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Duty to Provide Commuting Accommodations?

Published by on November 29, 2011

On August 10, 2011, the U.S. Court of Appeals for the Second Circuit held that, in certain circumstances, an employer may be obligated to provide commuting accommodations to employees under the Americans with Disabilities Act (ADA).  More after the break. Plaintiff-Appellant Barbara K. Nixon-Tinkelman sued the New York City Department of Health and Mental Hygiene […]

On August 10, 2011, the U.S. Court of Appeals for the Second Circuit held that, in certain circumstances, an employer may be obligated to provide commuting accommodations to employees under the Americans with Disabilities Act (ADA).  More after the break.

Plaintiff-Appellant Barbara K. Nixon-Tinkelman sued the New York City Department of Health and Mental Hygiene and the City of New York under the ADA and the Rehabilitation Act for failure to provide reasonable accommodations.

Tinkelman is hearing impaired and suffers from cancer, heart problems, and asthma.  She argued that defendants should have provide her with a special telephone or device for the hearing impaired while she was stationed in Manhattan and that they should have accommodated her with respect to her commute to work. The district court granted summary judgment for the defendants in regard to both accommodations.

The Second Circuit agreed with the district court that Tinkelman could not recover for the hearing impaired device because the she did not request the special telephone during the actual duration of her work in Manhattan.  Furthermore, when Tinkelman had previously requested accommodation for her hearing impairment, defendants had willingly provided her with special devices.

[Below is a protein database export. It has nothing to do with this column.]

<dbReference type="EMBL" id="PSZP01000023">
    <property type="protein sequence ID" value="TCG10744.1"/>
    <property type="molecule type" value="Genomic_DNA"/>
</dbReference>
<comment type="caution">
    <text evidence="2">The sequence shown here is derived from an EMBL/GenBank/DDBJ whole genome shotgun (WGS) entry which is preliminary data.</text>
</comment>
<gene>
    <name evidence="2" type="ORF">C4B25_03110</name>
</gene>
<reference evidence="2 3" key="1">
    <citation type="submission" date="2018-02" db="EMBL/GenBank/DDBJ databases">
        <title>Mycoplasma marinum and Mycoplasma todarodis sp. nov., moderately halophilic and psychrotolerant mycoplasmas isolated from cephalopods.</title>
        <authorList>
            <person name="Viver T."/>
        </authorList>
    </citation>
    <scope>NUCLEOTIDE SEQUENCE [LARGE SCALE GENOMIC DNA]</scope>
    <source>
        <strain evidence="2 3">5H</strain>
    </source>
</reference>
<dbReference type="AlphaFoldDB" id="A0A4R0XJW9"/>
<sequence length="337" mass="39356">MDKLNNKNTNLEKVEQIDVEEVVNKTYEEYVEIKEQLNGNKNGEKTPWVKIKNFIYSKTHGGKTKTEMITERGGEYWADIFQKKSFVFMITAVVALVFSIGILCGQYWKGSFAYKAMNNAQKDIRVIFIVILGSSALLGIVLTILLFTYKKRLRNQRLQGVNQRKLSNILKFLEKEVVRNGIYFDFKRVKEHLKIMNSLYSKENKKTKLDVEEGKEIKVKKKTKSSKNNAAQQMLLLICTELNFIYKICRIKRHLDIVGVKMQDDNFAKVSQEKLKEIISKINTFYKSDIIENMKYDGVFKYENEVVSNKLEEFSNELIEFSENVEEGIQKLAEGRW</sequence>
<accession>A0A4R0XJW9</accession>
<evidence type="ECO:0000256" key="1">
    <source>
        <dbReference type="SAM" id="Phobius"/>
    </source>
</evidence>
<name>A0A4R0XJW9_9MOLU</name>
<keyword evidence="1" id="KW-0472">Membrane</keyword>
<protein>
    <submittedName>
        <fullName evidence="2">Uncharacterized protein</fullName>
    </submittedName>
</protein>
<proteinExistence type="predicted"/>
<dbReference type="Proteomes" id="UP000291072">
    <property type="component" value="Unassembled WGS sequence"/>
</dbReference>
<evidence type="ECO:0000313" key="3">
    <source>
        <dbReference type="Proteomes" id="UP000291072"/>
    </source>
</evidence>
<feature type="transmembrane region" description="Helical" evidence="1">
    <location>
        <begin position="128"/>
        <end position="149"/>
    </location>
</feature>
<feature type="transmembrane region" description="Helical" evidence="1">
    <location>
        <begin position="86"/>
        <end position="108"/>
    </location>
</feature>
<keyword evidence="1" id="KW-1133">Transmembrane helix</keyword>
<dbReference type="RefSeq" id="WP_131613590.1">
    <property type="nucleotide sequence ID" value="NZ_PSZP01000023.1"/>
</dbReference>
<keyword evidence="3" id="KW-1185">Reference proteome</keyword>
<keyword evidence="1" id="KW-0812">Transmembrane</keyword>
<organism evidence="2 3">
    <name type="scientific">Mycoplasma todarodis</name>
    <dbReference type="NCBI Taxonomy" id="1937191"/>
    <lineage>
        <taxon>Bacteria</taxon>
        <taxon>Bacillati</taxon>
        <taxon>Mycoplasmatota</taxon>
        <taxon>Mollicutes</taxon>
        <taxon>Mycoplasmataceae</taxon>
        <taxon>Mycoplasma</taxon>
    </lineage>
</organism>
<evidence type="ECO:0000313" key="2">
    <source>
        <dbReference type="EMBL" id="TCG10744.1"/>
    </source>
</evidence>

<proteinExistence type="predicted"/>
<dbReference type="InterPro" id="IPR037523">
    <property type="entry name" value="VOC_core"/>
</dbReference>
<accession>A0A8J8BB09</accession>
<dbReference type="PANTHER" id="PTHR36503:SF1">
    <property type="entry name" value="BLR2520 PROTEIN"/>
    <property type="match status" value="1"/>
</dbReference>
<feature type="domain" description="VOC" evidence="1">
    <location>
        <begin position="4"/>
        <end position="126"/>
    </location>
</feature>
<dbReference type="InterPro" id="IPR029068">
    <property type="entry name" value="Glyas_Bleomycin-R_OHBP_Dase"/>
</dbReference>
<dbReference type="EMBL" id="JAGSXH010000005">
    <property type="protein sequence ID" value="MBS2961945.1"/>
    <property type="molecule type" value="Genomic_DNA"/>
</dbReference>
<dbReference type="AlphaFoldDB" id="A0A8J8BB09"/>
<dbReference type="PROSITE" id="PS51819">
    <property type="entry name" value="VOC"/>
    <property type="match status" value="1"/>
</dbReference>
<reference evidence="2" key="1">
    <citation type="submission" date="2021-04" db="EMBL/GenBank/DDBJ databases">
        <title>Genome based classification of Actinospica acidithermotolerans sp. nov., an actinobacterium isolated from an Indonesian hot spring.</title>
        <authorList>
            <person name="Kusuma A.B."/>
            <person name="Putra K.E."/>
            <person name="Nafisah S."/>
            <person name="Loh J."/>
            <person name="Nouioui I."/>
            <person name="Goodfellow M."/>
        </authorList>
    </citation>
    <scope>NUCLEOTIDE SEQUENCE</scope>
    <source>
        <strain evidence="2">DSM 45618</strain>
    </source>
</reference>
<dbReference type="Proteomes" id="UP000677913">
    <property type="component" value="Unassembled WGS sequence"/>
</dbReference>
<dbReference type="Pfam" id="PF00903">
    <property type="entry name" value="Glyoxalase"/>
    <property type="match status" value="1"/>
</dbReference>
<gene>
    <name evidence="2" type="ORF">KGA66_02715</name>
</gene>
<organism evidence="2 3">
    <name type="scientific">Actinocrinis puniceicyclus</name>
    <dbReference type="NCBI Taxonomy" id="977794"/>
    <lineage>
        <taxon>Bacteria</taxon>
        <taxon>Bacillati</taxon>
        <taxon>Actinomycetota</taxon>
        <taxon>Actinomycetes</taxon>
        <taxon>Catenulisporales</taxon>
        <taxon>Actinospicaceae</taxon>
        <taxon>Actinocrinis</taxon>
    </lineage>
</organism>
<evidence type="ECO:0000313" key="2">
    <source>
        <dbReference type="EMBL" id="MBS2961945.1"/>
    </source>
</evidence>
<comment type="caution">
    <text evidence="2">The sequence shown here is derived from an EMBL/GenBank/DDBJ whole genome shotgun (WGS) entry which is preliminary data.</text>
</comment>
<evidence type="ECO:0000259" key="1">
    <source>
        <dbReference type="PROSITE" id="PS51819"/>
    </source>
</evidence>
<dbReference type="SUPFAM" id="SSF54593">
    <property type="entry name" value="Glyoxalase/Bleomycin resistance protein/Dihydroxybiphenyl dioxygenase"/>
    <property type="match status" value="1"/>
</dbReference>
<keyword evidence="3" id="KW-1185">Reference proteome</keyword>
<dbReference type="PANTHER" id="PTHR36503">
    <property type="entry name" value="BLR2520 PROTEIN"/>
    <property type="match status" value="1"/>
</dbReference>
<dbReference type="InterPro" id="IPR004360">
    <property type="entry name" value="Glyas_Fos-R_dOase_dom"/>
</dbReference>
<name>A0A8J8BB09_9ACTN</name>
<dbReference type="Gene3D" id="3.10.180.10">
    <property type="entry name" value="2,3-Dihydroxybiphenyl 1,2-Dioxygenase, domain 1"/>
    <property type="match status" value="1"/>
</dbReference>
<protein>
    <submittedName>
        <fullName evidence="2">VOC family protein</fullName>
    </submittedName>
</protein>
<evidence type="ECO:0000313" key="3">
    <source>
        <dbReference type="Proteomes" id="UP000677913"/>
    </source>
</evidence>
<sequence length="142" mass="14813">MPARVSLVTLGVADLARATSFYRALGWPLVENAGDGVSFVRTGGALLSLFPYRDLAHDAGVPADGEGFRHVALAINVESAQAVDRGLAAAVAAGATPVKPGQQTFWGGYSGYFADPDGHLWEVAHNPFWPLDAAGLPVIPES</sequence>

The Second Circuit, however, disagreed with the district court in regards to Tinkelman’s commuting accommodation.  The court ruled that “in certain circumstances, an employer may have an obligation to assist in an employee’s commute.”  The court said that there is nothing unreasonable in requiring an employer to assist an otherwise qualified disabled employee in her commute to work.

Subsequently, the Second Circuit remanded the case to the district court to determine whether it would have been reasonable for the defendants to accommodate Tinkelman’s commuting needs.  The court ordered that the district court consider certain factors in determining reasonableness – the number of employees employed by defendants, the number and location of its offices, whether it had other available positions for which Tinkelman would qualify, whether Tinkelman could have been shifted to a more convenient office without unduly burdening defendants, and the reasonableness of allowing Tinkelman to work off site.

To read the full Second Circuit opinion, click here.

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